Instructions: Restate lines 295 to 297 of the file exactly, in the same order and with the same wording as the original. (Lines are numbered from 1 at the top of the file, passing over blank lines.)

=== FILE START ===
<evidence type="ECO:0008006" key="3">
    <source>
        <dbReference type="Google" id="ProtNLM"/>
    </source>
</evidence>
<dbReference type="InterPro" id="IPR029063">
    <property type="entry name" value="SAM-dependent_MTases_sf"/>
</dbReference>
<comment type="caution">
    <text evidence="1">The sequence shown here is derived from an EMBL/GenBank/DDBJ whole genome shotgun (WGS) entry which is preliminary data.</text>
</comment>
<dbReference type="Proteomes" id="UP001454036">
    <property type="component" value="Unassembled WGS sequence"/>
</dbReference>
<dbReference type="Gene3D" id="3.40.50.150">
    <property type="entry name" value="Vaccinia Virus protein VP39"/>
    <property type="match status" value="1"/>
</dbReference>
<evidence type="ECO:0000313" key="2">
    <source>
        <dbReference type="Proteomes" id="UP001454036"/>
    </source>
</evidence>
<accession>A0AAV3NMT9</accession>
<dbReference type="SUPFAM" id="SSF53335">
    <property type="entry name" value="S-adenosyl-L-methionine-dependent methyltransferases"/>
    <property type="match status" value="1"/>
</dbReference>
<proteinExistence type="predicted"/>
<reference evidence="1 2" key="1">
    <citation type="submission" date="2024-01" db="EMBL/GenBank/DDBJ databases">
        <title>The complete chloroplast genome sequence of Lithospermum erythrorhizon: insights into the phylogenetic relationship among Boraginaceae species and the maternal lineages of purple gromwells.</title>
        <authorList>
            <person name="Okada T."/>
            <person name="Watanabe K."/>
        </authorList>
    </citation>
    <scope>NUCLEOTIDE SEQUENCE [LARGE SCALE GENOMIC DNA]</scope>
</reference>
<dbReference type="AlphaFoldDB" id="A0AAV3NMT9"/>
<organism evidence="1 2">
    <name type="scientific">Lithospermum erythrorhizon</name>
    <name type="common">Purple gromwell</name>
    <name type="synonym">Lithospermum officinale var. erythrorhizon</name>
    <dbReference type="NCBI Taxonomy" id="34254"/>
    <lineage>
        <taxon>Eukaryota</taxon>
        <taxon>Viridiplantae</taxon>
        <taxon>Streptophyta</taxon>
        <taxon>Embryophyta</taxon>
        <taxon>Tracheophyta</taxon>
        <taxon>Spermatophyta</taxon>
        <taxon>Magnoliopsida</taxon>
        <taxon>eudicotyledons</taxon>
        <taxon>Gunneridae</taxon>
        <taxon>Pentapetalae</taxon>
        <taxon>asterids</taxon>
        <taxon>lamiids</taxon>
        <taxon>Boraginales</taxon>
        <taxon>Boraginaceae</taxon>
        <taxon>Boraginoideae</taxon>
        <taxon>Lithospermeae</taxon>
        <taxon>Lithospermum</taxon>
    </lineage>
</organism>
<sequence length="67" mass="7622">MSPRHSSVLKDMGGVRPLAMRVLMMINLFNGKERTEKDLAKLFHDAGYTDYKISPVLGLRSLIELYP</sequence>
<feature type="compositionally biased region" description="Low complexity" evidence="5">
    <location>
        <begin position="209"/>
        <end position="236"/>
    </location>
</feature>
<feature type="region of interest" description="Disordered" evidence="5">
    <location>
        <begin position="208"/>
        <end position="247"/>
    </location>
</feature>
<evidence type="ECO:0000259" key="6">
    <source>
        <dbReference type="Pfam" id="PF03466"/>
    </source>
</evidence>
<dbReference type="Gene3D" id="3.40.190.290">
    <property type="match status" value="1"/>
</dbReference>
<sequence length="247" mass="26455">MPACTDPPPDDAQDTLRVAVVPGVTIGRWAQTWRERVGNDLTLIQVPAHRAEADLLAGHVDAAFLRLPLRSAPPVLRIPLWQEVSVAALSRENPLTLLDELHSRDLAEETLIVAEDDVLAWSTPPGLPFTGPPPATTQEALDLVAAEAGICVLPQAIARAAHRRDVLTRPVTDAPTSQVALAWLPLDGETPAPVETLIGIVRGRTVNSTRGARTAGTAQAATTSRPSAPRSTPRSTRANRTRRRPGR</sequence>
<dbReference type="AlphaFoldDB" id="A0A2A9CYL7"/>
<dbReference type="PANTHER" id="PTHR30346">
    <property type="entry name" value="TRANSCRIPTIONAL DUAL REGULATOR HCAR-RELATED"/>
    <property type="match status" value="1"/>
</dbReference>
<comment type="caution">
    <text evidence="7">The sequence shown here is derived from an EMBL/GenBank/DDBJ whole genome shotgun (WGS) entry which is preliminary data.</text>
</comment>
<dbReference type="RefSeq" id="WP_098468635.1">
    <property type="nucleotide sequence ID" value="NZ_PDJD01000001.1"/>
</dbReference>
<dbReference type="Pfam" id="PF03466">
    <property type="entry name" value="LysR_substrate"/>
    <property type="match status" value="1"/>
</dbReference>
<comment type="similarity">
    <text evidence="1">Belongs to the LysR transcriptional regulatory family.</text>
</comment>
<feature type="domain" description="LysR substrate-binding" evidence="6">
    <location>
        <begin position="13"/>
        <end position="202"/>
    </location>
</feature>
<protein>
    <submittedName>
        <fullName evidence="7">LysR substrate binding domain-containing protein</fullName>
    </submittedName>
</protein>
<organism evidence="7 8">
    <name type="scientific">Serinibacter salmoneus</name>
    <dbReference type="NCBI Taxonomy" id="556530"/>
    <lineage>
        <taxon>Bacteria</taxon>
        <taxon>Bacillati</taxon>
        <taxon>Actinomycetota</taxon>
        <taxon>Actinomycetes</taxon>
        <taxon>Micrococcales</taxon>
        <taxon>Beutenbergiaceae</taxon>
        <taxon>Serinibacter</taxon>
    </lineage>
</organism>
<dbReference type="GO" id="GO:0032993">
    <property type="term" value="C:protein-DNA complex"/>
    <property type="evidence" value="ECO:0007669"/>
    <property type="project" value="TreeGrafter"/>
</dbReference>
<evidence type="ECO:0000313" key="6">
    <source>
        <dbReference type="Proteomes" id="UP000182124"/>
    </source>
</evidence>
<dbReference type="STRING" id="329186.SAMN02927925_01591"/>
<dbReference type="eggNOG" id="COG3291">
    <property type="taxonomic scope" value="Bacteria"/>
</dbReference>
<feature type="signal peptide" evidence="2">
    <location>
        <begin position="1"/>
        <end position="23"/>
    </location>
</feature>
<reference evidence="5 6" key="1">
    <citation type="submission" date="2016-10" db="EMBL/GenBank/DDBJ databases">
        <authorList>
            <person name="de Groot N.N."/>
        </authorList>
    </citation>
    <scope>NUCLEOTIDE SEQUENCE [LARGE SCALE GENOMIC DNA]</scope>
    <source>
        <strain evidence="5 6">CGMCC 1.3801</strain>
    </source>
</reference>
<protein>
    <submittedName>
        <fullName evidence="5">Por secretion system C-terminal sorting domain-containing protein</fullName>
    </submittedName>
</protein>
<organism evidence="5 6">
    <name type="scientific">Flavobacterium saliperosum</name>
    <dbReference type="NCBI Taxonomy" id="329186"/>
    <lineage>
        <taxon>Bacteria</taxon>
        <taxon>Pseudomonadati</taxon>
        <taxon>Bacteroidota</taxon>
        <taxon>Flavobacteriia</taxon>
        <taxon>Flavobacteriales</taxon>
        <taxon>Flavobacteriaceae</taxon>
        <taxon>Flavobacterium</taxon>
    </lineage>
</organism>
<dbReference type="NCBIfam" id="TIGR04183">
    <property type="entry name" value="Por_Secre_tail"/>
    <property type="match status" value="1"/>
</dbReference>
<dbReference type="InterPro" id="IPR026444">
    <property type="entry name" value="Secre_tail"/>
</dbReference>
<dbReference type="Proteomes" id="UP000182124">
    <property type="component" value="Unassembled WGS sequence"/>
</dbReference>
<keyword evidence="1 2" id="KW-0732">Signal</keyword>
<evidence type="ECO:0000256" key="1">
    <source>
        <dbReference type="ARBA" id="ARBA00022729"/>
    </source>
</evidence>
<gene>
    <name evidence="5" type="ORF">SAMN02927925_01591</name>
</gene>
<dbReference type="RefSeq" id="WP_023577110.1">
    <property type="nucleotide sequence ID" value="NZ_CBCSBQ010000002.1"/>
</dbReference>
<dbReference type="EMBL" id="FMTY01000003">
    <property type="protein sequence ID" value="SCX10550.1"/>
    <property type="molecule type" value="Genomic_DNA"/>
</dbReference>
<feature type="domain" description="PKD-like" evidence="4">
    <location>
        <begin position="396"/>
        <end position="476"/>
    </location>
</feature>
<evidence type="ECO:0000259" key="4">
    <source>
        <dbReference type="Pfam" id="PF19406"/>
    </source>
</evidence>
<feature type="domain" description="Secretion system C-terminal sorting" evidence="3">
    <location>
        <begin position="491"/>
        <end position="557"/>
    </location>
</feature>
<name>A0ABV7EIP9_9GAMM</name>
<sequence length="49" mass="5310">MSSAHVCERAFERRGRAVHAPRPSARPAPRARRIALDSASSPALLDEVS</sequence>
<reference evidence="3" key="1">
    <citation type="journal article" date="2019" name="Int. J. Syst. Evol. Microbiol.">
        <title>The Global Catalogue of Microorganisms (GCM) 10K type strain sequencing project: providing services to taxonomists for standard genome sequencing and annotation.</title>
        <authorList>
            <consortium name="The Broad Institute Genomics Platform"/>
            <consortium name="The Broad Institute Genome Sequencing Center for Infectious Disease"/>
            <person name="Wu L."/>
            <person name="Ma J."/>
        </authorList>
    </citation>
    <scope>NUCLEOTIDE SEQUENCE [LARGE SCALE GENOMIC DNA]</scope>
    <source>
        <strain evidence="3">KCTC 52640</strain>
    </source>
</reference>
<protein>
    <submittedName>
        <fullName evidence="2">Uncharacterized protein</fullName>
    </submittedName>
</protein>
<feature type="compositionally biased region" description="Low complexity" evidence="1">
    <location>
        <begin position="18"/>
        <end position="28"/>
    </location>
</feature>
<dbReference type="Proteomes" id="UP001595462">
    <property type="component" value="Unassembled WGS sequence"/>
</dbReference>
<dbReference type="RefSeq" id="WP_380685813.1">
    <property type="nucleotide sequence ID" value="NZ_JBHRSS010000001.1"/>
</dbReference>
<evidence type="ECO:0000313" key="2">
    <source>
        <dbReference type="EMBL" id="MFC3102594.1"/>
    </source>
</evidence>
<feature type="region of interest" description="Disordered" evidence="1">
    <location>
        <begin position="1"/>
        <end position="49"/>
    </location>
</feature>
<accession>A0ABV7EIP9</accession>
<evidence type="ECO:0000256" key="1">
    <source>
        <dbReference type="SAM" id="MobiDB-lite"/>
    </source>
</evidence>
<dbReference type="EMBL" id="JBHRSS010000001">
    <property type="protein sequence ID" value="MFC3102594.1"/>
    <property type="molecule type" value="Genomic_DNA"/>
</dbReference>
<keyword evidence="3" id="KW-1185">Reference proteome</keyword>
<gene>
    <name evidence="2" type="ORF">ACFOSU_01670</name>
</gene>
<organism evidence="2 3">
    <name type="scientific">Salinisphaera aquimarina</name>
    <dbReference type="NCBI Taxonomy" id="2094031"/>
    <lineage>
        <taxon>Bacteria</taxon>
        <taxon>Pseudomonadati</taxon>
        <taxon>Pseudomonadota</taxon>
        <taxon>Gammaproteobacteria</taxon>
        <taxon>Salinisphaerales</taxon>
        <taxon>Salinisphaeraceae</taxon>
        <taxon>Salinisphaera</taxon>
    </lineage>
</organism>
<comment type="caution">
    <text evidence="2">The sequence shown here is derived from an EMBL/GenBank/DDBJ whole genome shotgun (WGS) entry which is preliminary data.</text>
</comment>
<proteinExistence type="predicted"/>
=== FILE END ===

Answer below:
    <text evidence="2">The sequence shown here is derived from an EMBL/GenBank/DDBJ whole genome shotgun (WGS) entry which is preliminary data.</text>
</comment>
<proteinExistence type="predicted"/>